Ericsson buys bankrupt smart grid company Ambient at $7.5M

By Editor


To strengthen the focus on smart grid offerings, Ericsson has completed the acquisition of Ambient Corporation, a U.S-based provider of smart grid communications technology for utilities.

As per Wall Street Journal report, Ericsson bought the bankrupt firm at $7.5 million. Ambient went bankrupt after it failed to sell its smart grid technology to power companies.

Ambient’s smart grid platform enables utilities to deploy and integrate multiple smart grid applications and technologies, in parallel on a single communications infrastructure.

Ericsson HQ

As part of Ericsson, Ambient’s platform will now help utilities to maximize their investments in smart grids. The service will be integrated into Ericsson’s Global Services organization.

Ericsson’s Global Services employs 64,000 services professionals based in 180 countries.

The acquisition will increase Ericsson’s ability to help utilities maximize their investments in smart grids, the company said.

Ericsson can leverage Ambient’s expertise in product and software maintenance and implementation service, as well as smart grid consulting services related to product development, network management, and smart grid architecture and deployment.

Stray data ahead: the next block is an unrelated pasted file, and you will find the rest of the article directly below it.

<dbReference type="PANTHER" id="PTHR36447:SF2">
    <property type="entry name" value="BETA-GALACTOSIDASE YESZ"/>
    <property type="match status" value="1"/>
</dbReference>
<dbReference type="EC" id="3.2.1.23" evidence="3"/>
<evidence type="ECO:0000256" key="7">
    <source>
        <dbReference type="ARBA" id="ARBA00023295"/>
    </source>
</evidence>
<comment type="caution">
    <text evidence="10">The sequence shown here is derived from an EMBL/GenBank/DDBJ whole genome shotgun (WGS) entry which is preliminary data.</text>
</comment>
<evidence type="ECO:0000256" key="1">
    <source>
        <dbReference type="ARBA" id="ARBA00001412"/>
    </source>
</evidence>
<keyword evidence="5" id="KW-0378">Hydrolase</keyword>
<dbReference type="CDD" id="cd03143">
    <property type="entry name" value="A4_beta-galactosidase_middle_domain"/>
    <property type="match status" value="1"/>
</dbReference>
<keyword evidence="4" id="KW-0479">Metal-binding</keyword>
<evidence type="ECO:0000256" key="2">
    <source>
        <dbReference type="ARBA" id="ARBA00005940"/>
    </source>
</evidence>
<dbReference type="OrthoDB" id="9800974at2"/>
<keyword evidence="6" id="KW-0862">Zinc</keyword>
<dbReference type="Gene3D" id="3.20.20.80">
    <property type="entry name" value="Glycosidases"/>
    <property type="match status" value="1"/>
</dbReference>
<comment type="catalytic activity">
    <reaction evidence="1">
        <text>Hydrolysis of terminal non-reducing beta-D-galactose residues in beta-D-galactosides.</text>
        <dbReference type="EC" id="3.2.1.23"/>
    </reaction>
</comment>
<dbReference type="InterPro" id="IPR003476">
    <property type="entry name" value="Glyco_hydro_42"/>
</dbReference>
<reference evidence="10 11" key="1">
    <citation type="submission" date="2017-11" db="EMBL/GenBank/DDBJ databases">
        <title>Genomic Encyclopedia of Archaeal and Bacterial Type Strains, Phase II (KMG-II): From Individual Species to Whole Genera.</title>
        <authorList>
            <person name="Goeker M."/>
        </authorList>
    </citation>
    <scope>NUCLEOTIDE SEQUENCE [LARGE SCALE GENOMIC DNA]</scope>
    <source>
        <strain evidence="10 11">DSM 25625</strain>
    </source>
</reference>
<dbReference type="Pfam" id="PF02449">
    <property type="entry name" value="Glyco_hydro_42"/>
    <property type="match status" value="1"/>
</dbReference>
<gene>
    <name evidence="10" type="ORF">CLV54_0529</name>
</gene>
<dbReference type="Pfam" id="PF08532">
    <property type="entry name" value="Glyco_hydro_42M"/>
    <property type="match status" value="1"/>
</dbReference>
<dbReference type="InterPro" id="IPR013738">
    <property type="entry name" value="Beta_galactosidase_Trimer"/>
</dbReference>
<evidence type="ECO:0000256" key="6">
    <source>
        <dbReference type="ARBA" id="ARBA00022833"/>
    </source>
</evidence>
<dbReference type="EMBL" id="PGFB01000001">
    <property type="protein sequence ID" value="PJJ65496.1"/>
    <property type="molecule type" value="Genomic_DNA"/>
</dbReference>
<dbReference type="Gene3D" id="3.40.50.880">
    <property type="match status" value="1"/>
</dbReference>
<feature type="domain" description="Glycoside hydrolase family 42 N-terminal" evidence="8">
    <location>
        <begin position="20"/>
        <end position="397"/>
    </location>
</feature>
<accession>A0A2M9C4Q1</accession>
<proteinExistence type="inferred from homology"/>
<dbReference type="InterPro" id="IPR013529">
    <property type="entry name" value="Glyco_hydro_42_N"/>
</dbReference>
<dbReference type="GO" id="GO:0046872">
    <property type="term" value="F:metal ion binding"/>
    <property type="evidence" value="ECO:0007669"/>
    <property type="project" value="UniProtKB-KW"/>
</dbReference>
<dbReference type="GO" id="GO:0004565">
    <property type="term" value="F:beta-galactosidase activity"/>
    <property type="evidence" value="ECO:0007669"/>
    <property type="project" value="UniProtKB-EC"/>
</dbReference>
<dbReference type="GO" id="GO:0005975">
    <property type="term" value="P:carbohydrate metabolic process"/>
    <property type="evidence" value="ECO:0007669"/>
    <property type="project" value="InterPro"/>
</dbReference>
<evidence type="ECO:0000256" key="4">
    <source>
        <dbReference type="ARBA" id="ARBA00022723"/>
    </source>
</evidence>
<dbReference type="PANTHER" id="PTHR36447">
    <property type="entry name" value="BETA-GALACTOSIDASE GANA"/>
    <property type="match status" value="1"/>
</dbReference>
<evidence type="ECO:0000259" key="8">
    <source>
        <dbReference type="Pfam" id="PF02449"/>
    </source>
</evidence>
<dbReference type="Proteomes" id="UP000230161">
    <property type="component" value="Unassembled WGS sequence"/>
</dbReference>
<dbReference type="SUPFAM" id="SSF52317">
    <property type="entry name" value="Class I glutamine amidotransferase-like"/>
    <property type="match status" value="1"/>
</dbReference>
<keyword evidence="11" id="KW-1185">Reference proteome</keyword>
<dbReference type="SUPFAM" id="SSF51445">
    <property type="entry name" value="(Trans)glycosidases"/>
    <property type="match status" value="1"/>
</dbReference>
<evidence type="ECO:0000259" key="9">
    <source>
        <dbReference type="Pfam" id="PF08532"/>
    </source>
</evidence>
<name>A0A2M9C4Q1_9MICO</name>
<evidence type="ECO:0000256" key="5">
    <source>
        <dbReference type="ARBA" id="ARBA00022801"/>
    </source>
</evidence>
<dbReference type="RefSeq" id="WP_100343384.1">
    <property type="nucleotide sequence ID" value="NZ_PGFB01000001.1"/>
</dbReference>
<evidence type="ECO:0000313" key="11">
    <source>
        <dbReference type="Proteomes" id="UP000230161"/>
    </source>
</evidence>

Magnus Mandersson, executive vice president and head of Business Unit Global Services at Ericsson, said, “At Ericsson we are increasingly using our experience in communications and providing managed services for networks that serve more than 1 billion subscribers worldwide to assist partners and customers in the utilities sector.”

Ambient smart grid communications platform, which includes hardware and software elements, provides utilities with an open IP network architecture that supports multiple communications technologies in parallel, including cellular, Wi-Fi, radio frequency (RF) and power line communications (PLC), and also provides serial and Ethernet connections.

The platform also enables the integration of various smart grid applications, such as smart metering, demand response, distribution automation and monitoring, and direct load control into a common infrastructure, the company said.

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